Finnigan was a despicable human being, a fact he himself well knew.
He looked up at the large colorful rosette of St. Jude’s Chapel illuminated with the warm soft glow of tens of hearts in prayer.
‘Ah, Christmas Time!’ he whispered with relish, breathing hot air into his gloveless cupped hands.
It was freezing but Finnigan knew his hardship would soon be rewarded. He’d scrounge around the crowd for a while and then it’s straight off to The Sidetrack. He could already feel the whiskey streaming down his throat, heating him up, filling up all his empty spaces…
Finnigan willed the doors to already open – floodgates letting the wave of parishioners spill put into the courtyard and Finnigan’s outstretched arms.
He had found out long ago that he belonged outside, viewing the temples from his safe vantage point 20 yards away. Because when it came to his line of work simply nothing beat churches. People were so overwhelmed with their own sanctity, you had a considerable chance to earn your whiskey.
Finally the doors swung open, casting light and the sound of church organs upon the courtyard. Finnigan tightened his fingers around his cup.
The first passersby were a woolen-hatted brown-curled young girl, bobbing next to a tall pimply youth that couldn’t believe his luck. Finnigan casually pushed his cup slightly in their direction. No success.
After a few more unsatisfactory bids he decided to use a more enterprising strategy and move deeper among Father Dander’s flock. He walked like a ghost. Within the living, but simultaneously without. The cloud of cordiality hung over everyone exempting him.
But Finnigan couldn’t complain. He didn’t need their sympathy, he needed their generosity. And sure enough, soon the musical ring of coins (and even the occasional rasp of a bill!) in his cup put him in the holiday spirit. Praise the Lord!
Finnigan adopted the practice of making a slight dip of the head after receiving every gift.
Soon he had developed a pleasing rhythm.
Clink. Nod. Clink. Nod. Clink. Nod.
When the crowd had already started dispersing when suddenly realised he was not alone.
A tiny girl of indiscriminate preteen age was standing by the entrance of the church. She had a thick sweater of a designless nature, sweatpants and sandals with thick socks. (Damn it, why hadn’t he thought of that?)
Finnigan could feel heat creeping up his neck.
Her face was slim and blue with cold. As far as he could tell her eyes were as black as the midnight sky they were looking up at.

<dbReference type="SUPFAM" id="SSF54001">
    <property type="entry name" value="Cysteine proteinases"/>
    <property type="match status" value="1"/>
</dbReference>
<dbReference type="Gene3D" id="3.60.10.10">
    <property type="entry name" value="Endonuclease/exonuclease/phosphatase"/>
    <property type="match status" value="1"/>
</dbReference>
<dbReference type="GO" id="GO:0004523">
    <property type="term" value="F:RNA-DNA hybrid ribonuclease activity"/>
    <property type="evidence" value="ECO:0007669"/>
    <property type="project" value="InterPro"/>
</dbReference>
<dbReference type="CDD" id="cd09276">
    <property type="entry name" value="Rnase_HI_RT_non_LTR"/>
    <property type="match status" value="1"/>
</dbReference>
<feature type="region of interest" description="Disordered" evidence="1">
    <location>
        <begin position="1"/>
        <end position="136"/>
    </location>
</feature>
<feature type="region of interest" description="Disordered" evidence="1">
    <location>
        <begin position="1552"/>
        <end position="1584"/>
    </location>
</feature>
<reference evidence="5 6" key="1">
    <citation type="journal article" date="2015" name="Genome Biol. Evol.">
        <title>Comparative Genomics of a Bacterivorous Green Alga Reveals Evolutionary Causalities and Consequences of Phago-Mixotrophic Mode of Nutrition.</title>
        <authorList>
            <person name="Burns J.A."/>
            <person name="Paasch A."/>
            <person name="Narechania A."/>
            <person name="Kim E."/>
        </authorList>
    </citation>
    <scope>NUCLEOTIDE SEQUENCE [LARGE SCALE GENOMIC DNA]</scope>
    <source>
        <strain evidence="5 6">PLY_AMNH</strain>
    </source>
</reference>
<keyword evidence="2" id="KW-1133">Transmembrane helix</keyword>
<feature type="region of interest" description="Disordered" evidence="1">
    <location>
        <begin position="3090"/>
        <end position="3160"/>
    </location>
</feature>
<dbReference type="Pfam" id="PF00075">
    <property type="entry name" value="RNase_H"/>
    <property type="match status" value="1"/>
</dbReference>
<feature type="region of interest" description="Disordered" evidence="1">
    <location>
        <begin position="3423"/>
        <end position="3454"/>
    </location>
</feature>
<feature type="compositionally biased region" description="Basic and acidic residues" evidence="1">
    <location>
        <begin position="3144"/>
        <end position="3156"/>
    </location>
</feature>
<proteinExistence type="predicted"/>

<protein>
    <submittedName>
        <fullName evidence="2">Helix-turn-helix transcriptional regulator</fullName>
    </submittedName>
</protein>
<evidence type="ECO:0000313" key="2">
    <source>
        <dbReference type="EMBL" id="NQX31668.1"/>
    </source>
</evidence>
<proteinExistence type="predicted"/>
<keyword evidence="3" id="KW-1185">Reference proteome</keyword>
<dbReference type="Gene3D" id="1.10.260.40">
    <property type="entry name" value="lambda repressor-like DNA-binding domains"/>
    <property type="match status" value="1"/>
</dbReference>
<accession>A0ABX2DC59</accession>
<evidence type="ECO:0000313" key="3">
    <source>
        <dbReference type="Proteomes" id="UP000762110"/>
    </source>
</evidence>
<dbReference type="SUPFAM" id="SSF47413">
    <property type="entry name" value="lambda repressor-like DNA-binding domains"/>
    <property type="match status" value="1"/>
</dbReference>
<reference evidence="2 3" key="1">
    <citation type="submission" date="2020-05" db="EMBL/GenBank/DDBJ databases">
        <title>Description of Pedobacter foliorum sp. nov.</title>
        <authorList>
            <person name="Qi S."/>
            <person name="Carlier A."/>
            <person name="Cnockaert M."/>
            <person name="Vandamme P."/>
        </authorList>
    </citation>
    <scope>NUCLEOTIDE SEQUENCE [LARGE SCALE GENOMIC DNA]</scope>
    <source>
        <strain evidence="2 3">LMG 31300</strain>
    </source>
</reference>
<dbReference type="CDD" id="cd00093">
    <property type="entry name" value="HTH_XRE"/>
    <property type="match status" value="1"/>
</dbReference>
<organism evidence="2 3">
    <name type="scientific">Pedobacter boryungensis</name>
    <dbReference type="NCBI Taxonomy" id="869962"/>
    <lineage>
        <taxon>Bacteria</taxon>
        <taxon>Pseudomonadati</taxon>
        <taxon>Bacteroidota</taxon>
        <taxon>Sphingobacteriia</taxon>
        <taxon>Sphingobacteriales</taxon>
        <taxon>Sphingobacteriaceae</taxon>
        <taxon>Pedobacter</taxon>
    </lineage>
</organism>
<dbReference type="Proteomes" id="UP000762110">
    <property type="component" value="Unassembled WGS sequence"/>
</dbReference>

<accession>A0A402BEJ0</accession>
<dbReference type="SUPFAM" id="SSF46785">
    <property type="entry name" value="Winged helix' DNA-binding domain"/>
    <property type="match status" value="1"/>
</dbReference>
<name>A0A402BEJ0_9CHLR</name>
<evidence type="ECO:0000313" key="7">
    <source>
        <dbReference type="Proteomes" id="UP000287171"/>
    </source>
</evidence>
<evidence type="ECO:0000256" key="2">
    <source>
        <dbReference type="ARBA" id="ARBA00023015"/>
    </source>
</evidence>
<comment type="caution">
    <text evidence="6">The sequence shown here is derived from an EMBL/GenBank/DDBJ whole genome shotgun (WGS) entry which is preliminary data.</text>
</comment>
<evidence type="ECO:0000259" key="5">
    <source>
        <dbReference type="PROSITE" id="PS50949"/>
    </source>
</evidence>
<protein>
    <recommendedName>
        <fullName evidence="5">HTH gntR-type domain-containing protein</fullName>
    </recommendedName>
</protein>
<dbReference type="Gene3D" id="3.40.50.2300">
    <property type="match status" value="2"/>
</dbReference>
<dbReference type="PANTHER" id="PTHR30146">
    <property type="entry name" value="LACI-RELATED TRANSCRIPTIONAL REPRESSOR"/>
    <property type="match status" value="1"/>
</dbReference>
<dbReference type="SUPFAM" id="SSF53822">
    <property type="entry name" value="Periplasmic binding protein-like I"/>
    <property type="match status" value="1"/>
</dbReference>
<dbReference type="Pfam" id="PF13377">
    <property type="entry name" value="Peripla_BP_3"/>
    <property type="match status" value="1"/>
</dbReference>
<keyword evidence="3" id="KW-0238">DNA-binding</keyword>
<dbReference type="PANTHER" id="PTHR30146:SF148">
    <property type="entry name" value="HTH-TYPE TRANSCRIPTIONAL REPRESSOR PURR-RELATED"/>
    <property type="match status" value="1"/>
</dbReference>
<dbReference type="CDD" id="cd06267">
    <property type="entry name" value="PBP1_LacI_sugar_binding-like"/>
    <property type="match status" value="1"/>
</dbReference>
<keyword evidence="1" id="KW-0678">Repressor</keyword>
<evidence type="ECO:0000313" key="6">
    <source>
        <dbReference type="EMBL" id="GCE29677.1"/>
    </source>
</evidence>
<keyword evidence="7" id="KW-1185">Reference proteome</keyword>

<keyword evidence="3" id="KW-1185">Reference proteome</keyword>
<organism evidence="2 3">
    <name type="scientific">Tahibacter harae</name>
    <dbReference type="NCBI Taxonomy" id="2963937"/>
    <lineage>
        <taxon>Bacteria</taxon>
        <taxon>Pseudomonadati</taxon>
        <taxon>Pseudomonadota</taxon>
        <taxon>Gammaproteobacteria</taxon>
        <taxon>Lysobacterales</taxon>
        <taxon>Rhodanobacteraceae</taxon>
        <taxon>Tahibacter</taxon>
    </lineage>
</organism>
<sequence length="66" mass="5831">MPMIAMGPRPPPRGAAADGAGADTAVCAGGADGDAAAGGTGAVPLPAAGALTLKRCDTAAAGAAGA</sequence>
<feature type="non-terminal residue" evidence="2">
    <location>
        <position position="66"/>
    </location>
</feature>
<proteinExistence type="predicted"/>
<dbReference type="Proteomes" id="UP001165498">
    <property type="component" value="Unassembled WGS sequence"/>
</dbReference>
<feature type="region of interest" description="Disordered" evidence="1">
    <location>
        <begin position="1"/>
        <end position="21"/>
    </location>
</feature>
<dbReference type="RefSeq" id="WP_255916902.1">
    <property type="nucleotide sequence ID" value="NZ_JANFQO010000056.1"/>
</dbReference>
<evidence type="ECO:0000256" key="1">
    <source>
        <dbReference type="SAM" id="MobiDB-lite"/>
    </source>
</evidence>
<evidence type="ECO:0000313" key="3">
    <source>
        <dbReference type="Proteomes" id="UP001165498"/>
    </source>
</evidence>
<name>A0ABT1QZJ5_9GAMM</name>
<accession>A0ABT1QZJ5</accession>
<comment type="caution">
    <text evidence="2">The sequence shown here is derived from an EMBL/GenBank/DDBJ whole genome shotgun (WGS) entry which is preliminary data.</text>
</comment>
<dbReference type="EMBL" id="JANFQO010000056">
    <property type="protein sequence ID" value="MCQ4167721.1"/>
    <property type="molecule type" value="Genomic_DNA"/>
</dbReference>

Finnigan squinted and inspected her unsympathetically. She did not have cup or a can or a box, nor were her hands outstretched imploringly. But she was surely here for the same reason a himself, Finnigan thought. He reasoned she must’ve already gotten enough and desisted. He turned his back to her – he did not appreciate any competition.
Suddenly, a little voice somewhere within his chest suggested that perhaps she was standing seemingly purposelessly by the door in order to warm herself. He waved the thought away like a bothersome insect.
After all, it was none of his business.
Another clink. Another nod.
The little voice muttered something about being born into insolvency.
He was just as needy as her, Finnigan argued, stamping snow off his boots tempestuously. The little voice didn’t seem to feel it had to dignify his assertion with an answer.
The girl coughed. Not a light ‘ahem’. A long, guttural hack, like an echo of a wrathful roar, a brazen testimony to the sickness deep within…
Finnigan raised his eyes to the heavens. The little voice inside his chest was screaming in victory.
He swivelled around and strode to the girl as quickly as possible. The little voice urged him to move quickly, lest he should change his mind.
Finnigan bent down to reach her eye level. Her irises were not as black as they had seemed. They were blue, furtive and hollowed out by years of privation. Her gaze was instantly recognizable to Finnigan after a lifetime of seeing it in the mirror.
She was undoubtedly a bad child. She likely stole. Maybe even on that very day she had pinched some of the churchgoers.
This however didn’t seem to disturb Finnigan’s little voice. It pressed him to push the cup into the girls small numb hands.
He saw her eyes widen in perfect astonishment when he did.
He stared into them for a time, till all of a sudden the girl raised a small blue fist and jabbed him in the ribs, before running off into the night, like a startled doe. Her tiny fingers wrapped around the cup tightly, expecting at any moment to have it ripped from her grasp. Finnigan followed her flight with bemused eyes.
The winter wind blew a lonely snowflake across the courtyard of St. Jude’s Chapel. It was almost deserted save for a figure of a man laughing hysterically.
What had he expected? Her to throw her arms around his neck in a childish gesture of gratitude, a crood impish smile on her lips?
She was the daughter of the street. She wouldn’t know kindness if it… well, if it came up to her face and gave her a cup of cash.
Finnigan turned around, plunging his frozen hands into the pockets of his anorak.
He braced himself for the mockery and derision awaiting him in The Sidetrack. The mates would sure have a good time off it.
But somehow, the shame awaiting him failed to dampen his spirits.
Finnigan’s little voice was silent on the matter, but he himself knew, that he had never felt more alive.